JCA features mother/daughter exhibition: ‘The Art That Follows’

Published 5:41 pm Friday, July 8, 2022

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After a very successful exhibition of mother and daughter’s artwork; Ann Strand, Ann Catherine Reeves and Ann Smith Reeves; the Johnson Center for the Arts is once again featuring a mother/daughter artists duo in the summer exhibition, “The Art That Follows.”

Alabama artists, Lorri Lane and her daughter, Liz Lane, are the artists whose exhibit is already receiving rave reviews from Brenda Campbell, JCA director,  her staff and those who have scurried to be among the first to view “The Art That Follows.”

The mother/daughter exhibition will close on August 4 with a reception honoring Lori Lane and Liz Lane. Everyone is invite to come meet the artists and learn more about their artwork and their passion for the arts.

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Lori Lane quickly captures the attention of her viewers with a rather bash statement. “I (do) it my way and then I read the directions.”

Campbell said Lorri Lane’s way is better than any directions she could have read or received.

“Lorri is a self-taught improvisational realist oil painter,” Campbell said. “She began painting as a child in upstate New York.  After attaining a degree in English from Smith College, Lorri had planned on becoming a writer.”

But In the mid-eighties, she found her Southern roots in Alabama where she has been working as a professional artist ever since.

“There are periods of time when poetry and petite narratives still flow out of Lorri but, nonetheless, she is an artist every day and in most every way,” Campbell said.

Those who view Lorri Lane’s artwork, whether those who crate art or those who just enjoy and appreciate art, don’t forget her name or her art.

Lorrie’s recent projects include teaching mural classes with the Alabama Prison Art and Education Project and curating rotating exhibits at the Betak/Frangoulis Gallery at Canterbury Chapel and Tuscaloosa Juvenile Court Lobby.  Her exhibitions include the Kentuck Studio Artists at the University of Alabama gallery, the Dinah Washington Cultural Arts Center and  a solo exhibit of paintings at Tuscaloosa’s Hotel Indigo through August. She is represented by her daughter’s gallery, Liz Lane Gallery in Birmingham.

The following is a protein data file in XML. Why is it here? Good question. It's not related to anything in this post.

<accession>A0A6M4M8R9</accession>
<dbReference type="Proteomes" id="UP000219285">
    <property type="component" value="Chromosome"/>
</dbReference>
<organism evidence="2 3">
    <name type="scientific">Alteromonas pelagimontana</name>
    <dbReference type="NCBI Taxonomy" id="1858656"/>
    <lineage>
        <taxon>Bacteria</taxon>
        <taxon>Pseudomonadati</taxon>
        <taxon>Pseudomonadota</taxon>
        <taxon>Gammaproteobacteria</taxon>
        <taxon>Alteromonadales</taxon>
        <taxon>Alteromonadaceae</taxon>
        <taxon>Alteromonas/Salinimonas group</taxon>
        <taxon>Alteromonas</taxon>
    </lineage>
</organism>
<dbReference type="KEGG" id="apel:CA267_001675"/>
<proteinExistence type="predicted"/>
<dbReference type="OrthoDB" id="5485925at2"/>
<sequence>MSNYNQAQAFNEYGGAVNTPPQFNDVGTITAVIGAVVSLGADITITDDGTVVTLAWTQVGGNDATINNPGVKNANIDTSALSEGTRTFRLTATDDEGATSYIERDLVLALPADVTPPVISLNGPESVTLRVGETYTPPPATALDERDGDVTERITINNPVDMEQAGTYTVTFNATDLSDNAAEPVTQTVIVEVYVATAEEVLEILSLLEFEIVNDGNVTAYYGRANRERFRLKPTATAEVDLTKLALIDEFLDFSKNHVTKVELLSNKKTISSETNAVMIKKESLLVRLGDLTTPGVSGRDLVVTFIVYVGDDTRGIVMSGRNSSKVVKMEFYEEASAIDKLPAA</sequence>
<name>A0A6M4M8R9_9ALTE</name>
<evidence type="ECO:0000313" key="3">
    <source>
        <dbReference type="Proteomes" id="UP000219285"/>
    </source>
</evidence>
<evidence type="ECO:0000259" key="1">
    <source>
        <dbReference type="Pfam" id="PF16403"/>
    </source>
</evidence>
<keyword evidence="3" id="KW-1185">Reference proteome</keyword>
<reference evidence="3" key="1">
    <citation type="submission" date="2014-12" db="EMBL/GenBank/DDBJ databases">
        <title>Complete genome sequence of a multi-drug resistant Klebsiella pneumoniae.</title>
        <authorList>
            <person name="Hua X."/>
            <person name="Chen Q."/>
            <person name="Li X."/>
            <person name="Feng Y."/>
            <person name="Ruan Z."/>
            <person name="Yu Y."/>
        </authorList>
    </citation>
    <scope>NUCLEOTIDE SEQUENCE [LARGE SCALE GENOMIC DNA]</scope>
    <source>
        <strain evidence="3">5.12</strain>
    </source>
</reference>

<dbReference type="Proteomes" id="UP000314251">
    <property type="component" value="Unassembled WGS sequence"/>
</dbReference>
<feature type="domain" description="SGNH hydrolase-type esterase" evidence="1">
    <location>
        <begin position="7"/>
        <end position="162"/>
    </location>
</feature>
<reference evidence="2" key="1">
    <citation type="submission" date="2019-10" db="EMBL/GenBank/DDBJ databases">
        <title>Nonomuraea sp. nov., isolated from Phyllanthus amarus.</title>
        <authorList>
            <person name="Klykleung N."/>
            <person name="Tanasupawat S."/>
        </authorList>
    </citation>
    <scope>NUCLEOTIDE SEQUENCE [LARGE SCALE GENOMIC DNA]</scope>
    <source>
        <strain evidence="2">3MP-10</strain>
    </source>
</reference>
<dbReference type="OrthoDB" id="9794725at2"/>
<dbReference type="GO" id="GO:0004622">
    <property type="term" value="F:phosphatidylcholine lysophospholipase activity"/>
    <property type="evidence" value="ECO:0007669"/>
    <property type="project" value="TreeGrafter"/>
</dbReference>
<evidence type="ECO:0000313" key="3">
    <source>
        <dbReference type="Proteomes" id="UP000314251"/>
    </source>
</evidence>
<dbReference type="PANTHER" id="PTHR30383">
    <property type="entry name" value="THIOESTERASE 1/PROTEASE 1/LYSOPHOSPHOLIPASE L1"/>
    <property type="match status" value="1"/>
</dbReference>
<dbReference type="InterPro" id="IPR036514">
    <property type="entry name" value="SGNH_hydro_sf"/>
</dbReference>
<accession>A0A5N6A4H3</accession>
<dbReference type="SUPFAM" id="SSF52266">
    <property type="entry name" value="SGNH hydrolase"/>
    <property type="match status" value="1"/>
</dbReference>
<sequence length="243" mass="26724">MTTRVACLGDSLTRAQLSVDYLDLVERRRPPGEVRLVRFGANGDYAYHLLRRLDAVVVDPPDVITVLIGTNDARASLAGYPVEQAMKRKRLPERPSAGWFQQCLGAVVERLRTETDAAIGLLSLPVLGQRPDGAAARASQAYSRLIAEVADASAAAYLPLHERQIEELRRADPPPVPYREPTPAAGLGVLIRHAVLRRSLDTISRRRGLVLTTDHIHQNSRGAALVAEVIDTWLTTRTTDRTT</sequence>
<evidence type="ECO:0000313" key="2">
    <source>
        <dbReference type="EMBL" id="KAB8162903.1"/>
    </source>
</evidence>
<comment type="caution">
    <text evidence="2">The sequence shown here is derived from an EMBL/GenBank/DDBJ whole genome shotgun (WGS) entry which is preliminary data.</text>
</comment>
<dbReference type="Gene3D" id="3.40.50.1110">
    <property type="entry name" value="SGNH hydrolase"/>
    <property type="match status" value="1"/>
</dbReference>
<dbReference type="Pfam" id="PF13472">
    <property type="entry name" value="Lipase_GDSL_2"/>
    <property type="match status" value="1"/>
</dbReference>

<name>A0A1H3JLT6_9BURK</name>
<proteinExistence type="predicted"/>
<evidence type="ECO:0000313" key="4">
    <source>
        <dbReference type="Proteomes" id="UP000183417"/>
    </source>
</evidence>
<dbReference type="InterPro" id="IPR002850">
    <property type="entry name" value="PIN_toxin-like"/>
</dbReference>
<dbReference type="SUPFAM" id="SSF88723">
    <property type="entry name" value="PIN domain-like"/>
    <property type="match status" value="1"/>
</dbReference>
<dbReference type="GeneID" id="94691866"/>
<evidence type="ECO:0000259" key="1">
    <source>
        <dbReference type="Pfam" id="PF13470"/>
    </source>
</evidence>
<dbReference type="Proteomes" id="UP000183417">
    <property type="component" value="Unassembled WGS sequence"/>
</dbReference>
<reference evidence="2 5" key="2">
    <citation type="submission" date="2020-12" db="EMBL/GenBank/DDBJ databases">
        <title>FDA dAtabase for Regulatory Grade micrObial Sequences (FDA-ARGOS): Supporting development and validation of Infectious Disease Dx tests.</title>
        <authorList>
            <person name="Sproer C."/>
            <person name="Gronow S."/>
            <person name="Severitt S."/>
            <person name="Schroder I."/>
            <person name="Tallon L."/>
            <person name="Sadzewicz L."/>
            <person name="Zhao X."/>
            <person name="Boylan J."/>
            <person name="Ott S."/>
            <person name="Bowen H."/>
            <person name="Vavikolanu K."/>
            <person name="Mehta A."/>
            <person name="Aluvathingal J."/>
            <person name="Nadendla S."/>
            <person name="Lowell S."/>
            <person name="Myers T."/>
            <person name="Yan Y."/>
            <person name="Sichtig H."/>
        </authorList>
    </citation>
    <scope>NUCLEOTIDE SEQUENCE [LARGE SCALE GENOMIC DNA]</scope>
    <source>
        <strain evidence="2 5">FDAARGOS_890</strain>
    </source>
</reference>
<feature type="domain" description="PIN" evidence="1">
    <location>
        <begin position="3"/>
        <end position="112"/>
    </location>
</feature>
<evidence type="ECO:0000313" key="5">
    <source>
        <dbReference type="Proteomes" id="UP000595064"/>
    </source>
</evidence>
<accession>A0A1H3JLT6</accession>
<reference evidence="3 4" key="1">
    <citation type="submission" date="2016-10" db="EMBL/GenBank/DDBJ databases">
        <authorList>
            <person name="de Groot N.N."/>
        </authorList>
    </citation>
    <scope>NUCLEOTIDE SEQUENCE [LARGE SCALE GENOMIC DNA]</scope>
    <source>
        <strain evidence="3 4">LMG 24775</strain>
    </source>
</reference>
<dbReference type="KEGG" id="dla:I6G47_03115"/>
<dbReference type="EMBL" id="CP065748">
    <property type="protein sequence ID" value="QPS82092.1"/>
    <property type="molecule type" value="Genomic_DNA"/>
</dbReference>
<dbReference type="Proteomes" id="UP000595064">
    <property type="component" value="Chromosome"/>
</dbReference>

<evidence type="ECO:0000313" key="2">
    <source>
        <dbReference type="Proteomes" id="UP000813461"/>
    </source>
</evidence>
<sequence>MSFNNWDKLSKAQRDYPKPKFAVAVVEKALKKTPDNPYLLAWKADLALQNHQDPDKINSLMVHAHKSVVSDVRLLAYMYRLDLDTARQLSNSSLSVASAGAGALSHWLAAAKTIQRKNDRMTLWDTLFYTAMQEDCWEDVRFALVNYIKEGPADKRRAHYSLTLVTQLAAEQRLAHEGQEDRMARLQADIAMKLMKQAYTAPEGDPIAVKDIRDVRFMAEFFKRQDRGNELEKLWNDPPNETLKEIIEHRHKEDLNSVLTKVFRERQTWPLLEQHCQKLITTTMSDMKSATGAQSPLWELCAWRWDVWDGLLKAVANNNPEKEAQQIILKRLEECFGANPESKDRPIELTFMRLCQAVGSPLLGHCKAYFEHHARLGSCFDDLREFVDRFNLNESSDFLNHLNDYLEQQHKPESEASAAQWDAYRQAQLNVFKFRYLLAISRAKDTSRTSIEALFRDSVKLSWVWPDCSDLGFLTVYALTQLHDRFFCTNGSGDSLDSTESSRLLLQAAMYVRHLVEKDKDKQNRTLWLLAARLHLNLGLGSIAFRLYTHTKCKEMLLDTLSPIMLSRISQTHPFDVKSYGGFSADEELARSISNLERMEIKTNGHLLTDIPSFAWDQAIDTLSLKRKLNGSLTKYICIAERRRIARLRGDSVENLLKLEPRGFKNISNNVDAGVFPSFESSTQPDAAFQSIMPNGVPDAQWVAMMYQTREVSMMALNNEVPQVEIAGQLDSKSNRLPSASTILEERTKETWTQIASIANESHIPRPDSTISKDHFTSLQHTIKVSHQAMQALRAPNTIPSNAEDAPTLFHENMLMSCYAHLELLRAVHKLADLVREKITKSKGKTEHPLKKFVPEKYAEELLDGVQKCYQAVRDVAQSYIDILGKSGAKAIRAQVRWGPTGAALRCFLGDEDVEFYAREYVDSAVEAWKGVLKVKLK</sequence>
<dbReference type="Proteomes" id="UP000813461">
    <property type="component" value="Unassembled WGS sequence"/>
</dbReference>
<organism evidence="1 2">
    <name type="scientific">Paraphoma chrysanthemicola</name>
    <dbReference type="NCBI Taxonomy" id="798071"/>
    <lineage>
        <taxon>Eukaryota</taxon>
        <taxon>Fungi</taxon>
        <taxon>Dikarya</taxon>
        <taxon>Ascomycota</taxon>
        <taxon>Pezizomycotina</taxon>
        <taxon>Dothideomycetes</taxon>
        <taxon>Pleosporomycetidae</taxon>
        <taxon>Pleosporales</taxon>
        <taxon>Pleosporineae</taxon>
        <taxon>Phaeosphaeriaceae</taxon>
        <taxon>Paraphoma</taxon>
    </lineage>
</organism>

Liz Lane is a nationally known painter and chief executive officer of Liz Lane Gallery, a contemporary art gallery in Homewood with a second location in Asheville, North Carolina to open soon. Her studios are located inside her galleries. Liz Lane also represents a carefully curated collection of other emerging and well known artists, including her mother.

Campbell said each piece Liz Lane creates pulls from the moment it is created. Therefore, each piece is unique in inspiration and thought.

“Liz Lane’s brush, it has been said, performs a dance on canvas,” Campbell said. “It is expressive, powerful and unhindered by rules, much as her mother’s is by direction.”

Liz Lane said her work and philosophy have been deepened by the birth of her two daughters and a strong call to leave the world a better place for them to thrive in. She said there is urgency to protecting the changing climate and believes environmental reform must take place now.

Liz Lane has hosted events benefiting  environmental groups including organizations that fight for clean air and waterways in the state of Alabama. She is open to ideas and collaborations with environmental groups whose mission is to protect and serve the next generation.

She is also a proud sponsor of the arts in local, under served communities. She donates supplies to art educators to working with limited budgets in public schools.

“A society that does not value the arts has lost its humanity,” Liz Lane said.

As a second generation female artist, Liz Lane is aware of the lack of exposure and resources given to women in the arts. She has chosen to have a female majority of artists in her galleries.

She curates work from artists, male or female, who celebrate the strength of femininity.